It really is very common for beginners not to even notice color balance problems until they see the original side-by-side with a corrected version.

    Even getting to 80% of the goal 80% of the time would be success for this particular tutorial. I really just want people to be aware that there is an issue and that there is something that can be done about it. Once they get that, they can go on to some more advanced tutorial where all kinds of additional issues are pertinent. Suppose someone just unpacks his/her new camera and starts to shoot. Maybe it doesn't even have a raw mode (they make those, you know.) Now s/he is looking at the jpegs and thinking they look OK (see the wayback thread I linked above.) S/he shares with one of us and we notice a color balance issue. What's the first thing we'd like him/her to know? That's the point of this proposed tutorial. So we can say, "I'll send you a link." It would be nice if it had something easy to try on the pictures in question which had a high degree of likelyhood of success and which could be applied to what s/he actually has. If it's only jpegs, it may not be perfect, but it will very likely be better. Once that happens, the person will eventually read past the quickstart and follow some links to learn more, perhaps learn to shoot in raw, perhaps learn how to tweak, perhaps learn how to check for magenta flesh, perhaps learn about mixed casts.

    Maybe it's hard to imagine what a baby step I'm working on. But recently I've encountered people who would be happy with just this sort of help.

    And, yes, I do need some more obviously wrong examples. I'm working on getting the poached eggs under tungsten (a real example I encountered recently, just as described above.)
    If not now, when?
  • jfriendjfriend Scripting dude-volunteer Posts: 24,828Registered Users Major grins
    edited April 26, 2009
    rutt wrote:
    Nobody is causing trouble at all. I welcome all the comments. What I'm after is a dead simple explanation of the easiest first steps toward color balance, something that will put beginners on the path toward being aware of this issue and being able to do something about it. So the thread isn't aimed at any of us. But if it causes confusion, it's good to know that and try to figure out what to do about it.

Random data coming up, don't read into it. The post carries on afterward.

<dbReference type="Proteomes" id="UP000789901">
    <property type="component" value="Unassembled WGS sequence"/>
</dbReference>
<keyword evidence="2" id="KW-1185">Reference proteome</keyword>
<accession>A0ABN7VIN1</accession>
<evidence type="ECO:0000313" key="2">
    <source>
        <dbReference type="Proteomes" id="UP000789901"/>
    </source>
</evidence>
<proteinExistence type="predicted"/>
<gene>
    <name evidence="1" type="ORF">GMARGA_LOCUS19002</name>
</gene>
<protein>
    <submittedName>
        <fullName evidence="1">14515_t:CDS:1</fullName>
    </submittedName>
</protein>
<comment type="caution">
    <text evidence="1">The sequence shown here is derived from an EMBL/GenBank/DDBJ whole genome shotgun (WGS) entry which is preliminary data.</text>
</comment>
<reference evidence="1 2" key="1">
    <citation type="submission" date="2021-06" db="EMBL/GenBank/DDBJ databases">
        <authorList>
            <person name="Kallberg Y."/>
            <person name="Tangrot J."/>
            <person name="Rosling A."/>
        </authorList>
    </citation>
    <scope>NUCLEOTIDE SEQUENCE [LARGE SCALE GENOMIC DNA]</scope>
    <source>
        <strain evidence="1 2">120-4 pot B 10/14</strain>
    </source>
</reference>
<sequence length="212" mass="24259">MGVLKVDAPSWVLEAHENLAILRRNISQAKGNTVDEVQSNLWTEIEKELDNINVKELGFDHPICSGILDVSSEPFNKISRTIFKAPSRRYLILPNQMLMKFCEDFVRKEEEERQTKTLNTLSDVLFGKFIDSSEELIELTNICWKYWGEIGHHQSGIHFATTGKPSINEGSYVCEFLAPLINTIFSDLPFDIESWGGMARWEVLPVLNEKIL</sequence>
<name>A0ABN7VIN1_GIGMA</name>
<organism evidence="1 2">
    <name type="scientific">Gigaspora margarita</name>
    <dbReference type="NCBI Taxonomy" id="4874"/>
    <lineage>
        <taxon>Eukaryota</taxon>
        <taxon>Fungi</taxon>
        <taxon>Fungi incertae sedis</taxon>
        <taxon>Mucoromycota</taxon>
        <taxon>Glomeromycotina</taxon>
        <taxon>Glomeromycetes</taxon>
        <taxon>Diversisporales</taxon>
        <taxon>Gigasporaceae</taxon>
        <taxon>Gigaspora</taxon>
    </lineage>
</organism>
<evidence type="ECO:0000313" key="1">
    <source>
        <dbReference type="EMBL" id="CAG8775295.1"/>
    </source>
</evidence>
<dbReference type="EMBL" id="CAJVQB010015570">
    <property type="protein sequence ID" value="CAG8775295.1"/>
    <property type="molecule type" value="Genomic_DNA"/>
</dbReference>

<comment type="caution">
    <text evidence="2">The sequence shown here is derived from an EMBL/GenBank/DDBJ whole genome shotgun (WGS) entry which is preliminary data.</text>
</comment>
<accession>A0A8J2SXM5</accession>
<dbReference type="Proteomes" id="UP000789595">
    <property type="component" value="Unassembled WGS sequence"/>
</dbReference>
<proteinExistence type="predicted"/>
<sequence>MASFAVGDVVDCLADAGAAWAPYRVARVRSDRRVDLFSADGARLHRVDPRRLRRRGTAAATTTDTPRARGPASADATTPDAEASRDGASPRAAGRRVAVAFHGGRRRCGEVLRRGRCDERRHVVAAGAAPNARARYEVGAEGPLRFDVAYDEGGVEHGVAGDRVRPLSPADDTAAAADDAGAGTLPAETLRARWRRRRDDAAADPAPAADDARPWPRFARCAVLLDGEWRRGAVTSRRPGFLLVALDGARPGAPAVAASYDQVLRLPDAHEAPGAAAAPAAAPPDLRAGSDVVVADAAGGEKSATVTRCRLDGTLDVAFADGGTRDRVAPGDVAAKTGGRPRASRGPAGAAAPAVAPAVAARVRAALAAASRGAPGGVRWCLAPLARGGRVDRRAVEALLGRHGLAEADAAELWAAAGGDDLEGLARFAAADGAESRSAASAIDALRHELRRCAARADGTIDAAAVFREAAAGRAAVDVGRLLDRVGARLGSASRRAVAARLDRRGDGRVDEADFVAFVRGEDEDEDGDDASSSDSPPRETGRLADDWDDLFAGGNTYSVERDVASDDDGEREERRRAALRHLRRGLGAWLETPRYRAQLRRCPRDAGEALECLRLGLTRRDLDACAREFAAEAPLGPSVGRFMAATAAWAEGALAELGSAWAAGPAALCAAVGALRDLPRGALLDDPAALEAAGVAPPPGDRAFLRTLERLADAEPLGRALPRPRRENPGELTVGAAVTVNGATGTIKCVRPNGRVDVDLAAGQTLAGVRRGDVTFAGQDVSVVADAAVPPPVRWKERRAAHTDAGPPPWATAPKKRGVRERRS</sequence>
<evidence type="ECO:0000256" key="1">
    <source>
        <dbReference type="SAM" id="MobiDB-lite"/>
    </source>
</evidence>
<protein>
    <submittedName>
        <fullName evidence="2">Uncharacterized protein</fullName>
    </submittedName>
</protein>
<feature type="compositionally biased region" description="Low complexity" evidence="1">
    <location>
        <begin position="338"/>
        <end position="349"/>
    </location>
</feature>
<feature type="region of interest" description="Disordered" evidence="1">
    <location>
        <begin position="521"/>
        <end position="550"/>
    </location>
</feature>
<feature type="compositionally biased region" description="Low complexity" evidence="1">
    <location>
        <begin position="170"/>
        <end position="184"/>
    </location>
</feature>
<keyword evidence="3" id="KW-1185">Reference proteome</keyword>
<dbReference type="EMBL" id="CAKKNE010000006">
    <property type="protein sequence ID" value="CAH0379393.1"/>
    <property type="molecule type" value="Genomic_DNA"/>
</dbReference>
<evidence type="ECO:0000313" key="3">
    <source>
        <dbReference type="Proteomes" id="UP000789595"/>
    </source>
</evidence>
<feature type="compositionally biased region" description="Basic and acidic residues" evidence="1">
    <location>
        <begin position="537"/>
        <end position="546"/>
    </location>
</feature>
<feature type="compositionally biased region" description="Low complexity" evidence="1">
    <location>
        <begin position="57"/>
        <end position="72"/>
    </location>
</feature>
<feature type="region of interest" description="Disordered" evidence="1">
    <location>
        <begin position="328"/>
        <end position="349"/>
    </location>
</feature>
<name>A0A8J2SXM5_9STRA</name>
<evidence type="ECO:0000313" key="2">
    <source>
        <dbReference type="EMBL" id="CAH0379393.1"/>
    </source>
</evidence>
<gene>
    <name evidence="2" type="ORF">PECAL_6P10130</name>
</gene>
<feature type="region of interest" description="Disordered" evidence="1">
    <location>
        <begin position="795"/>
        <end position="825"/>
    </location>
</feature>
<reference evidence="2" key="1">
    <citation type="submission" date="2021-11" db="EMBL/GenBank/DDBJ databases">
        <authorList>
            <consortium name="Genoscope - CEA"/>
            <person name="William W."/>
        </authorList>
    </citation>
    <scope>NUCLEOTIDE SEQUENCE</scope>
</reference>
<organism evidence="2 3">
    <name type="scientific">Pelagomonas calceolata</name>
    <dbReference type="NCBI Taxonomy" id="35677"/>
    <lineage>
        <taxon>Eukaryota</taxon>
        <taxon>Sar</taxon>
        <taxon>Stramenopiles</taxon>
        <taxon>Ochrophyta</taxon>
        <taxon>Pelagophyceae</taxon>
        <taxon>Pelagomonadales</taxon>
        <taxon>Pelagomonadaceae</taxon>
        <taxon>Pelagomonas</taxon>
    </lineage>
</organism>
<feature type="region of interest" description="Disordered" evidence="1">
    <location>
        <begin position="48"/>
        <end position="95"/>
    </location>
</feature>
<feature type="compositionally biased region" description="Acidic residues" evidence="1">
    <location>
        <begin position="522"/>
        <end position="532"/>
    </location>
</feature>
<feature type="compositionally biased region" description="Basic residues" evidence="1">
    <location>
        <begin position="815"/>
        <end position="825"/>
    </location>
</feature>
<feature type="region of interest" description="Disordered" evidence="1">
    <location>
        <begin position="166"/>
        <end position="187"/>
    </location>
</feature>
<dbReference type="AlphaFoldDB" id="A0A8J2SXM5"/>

I suppose I could show images with poor color balance and what happens when they are fixed before I even get into the nuts and bolts of how to fix them. I'm really after the people who can look at a picture of a poached egg shot under tungsten and balanced for sunlight and balanced for sunlight without noticing that something is wrong (or if they do, not knowing what.) It might be hard to remember, but we've all been there. Take a trip in the wayback machine if you have trouble remembering.

    If the first goal here is to teach people how to recognize when color balance might not be right and to your point of beginners not really seeing this until they see side by side with a corrected image, I think it help a ton to first show a lot more images. You could start with a bunch of images that are not color corrected. It's probably best if they are off, but not horribly off to let the viewer first think to themselves that those look pretty good.

    Then, show the same set of images, but side-by-side with fixed up versions to let the viewer see - wow those corrected images are indeed better - I thought the first ones were OK so maybe I need to learn about this.